Office equipment manufacturer Xerox is paying US$6.4 billion for an IT outsourcing firm in a takeover meant to broaden revenue and diversify from recession-hit sales of photocopiers, printers, paper and ink.
The deal for Affiliated Computer Services (ACS) is the largest in Xerox’s history and will triple the size of the US group’s consulting services arm, which helps business customers tailor technology needs.
“The combination of these two companies has been called for by our clients,” Xerox chief executive, Ursula Burns said. “They’re telling us more and more that we could bring the two companies together and help them become more efficient.”
Xerox, the world’s biggest brand in copying, can trace its imaging history to the invention of the first xerographic image by a New York patent attorney, Chester Carlson, in 1938. The company coined the name Xerox from the Greek words for “dry” and “writing.”
However, the Connecticut-based corporation has suffered in the recession as business customers cut back on spending on machines, paper and ink.
The credit crunch has cut the financial services industry’s need for reams of copies of legal documents for mortgages, loans and other transactions.
Xerox’s sales for the three months to June were down 18 percent to US$3.7 billion.
ACS, based in Dallas, will add 74,000 employees to Xerox’s payroll of 54,000 people. It provides outsourcing services to a variety of industries ranging from government to healthcare, financial services and transport.
Xerox is paying for ACS through a mixture of cash and stock at US$63.11 per share. Xerox’s stock plunged at the opening bell on Wall Street, falling by 17 percent to US$7.38.
The transaction is the first big move for Burns, who took over as chief executive in July.
The first black woman to head a Fortune 500 firm, she replaced Anne Mulcahy, who steered Xerox through an accounting scandal and a financial crisis at the start of the decade.
FORCED LABOR: Customs officials have seized a 11.8 tonne shipment of products made from human hair on suspicion they were produced by people facing human rights abuses Federal authorities in New York City on Wednesday seized a shipment of weaves and other beauty accessories suspected to be made out of human hair taken from people locked inside a Chinese internment camp. US Customs and Border Protection (CPB) officials said that 11.8 tonnes of hair products worth an estimated US$800,000 were in the shipment. “The production of these goods constitutes a very serious human rights violation, and the detention order is intended to send a clear and direct message to all entities seeking to do business with the United States that illicit and inhumane practices will not be tolerated in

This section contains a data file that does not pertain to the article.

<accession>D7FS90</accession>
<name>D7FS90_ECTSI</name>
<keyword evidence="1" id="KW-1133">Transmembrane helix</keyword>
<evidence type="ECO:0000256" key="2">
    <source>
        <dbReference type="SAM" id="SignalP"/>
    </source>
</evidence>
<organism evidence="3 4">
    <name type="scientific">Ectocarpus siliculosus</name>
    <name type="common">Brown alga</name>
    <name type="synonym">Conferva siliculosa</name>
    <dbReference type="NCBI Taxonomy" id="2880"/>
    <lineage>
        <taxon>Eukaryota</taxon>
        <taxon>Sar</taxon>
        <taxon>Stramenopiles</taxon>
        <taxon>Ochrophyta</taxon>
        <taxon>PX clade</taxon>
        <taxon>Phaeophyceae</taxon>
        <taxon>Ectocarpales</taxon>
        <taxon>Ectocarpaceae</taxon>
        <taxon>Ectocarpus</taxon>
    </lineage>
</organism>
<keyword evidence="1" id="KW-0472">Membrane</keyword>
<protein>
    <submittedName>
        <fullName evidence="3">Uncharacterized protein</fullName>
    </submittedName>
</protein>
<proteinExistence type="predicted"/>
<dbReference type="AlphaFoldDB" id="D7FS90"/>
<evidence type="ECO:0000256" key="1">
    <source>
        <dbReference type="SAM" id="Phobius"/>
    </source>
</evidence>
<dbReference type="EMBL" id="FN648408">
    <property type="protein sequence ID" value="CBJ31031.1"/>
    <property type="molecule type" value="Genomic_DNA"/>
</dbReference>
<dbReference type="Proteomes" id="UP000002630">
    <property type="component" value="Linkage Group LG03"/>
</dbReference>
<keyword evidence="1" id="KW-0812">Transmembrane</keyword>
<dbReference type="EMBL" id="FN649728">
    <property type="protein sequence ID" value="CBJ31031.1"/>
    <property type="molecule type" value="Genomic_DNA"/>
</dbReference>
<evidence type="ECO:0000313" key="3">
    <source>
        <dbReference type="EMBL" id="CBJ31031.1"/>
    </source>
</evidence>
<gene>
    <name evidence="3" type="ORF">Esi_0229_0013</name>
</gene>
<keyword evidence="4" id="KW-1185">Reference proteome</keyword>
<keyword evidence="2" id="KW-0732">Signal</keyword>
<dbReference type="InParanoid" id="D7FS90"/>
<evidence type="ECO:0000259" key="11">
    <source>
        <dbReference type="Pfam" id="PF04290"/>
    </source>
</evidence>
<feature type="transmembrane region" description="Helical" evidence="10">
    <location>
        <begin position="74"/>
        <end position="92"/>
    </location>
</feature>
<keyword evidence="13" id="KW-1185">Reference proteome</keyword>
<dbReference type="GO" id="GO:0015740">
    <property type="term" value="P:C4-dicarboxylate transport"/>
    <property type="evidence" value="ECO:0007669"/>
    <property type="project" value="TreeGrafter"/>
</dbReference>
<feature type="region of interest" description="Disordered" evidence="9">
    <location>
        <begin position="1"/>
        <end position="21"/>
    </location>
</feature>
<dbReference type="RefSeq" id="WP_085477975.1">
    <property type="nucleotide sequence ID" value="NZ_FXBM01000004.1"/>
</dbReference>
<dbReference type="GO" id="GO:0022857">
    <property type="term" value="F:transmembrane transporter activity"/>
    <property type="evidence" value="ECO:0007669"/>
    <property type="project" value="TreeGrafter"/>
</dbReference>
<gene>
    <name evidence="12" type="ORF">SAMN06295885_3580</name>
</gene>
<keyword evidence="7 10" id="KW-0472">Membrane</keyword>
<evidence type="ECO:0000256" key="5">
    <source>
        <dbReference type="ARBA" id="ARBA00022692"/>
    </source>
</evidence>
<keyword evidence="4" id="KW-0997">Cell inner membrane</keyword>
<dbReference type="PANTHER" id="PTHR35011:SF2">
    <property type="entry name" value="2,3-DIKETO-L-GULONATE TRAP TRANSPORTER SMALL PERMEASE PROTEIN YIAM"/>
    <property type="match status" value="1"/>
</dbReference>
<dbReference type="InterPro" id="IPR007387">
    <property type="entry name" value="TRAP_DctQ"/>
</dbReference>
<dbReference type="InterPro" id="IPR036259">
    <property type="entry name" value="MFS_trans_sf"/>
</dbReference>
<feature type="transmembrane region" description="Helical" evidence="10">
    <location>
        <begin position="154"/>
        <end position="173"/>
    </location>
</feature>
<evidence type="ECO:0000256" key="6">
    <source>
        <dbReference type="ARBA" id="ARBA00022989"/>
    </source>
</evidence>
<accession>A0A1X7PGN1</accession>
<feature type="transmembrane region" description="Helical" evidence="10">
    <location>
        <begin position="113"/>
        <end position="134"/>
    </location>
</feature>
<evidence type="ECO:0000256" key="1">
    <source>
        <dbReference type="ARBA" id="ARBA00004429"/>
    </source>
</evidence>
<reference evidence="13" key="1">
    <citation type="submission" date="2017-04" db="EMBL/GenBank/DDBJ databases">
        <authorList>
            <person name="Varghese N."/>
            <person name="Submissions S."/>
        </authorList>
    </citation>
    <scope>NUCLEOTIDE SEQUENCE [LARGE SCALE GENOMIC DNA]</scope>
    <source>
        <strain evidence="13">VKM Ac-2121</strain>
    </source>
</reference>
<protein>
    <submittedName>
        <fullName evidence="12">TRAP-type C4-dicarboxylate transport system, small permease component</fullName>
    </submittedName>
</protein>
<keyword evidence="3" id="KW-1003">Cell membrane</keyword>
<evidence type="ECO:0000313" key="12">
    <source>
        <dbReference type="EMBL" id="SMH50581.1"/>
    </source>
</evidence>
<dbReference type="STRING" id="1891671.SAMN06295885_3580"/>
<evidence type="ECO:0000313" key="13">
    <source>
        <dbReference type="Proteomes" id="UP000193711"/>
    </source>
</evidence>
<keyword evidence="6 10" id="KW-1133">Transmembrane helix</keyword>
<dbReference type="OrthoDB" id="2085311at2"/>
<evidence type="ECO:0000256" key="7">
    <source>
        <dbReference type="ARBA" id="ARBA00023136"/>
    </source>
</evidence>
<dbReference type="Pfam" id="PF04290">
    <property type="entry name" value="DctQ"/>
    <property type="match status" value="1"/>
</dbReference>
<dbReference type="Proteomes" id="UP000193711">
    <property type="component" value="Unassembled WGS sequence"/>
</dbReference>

IRRESPONSIBLE ATTITUDES? Some experts say the NHI system does not do enough to educate the public, or pay doctors to talk to patients, about healthy lifestyles While the life expectancy of Taiwanese newborns in 2018 reached 80.69 years, the number of years people spent in poor health hit a record high at 8.41 years, Ministry of Health and Welfare statistics showed on Saturday. Healthy life expectancy is calculated by a person’s life expectancy minus the time they spend in ill health, such as the loss of mobility, disabilities and chronic disease, based on medical records and calculations about the years they live with disabilities. The number of years that Taiwanese spend in poor health is increasing slowly, but steadily, rising by 0.46 years, or five-and-a-half months, between 2012
UPTICK IN NUMBERS: The Taipei deputy mayor said the city has services to assist new immigrants, but has established an office specifically to help those from Hong Kong The Taiwan-Hong Kong Services and Exchanges Office today officially opens, where it is to provide humanitarian assistance to Hong Kongers, after Beijing yesterday passed a controversial national security law for the territory. President Tsai Ing-wen (蔡英文) expressed dismay over China’s passage of the law, saying that Beijing has broken its pledge to allow Hong Kong to maintain a high degree of autonomy for at least 50 years following its handover from the UK. “I feel extremely disappointed [about the law’s passage], which means China did not keep its promise to Hong Kong,” Tsai said in Taipei. Beijing’s “broken promise” also
‘BASELESS ACCUSATIONS’: Ker Chien-ming said it was not possible to drop Chen Chu’s nomination, while KMT lawmakers accused their DPP rivals of ‘homicidal behavior’ The Legislative Yuan is to vote on President Tsai Ing-wen’s (蔡英文) nominations for the Control Yuan on July 17 after Democratic Progressive Party (DPP) legislators regained access to the legislative chamber yesterday after it was occupied by Chinese Nationalist Party (KMT) lawmakers for about 19 hours. The Legislative Yuan had been scheduled to meet yesterday morning to discuss its planned extraordinary session, but more than 20 KMT lawmakers on Sunday afternoon broke into the main chamber and occupied the legislative speaker’s podium to protest Tsai’s nomination of former Presidential Office secretary-general Chen Chu (陳菊) to be Control Yuan president. The KMT caucus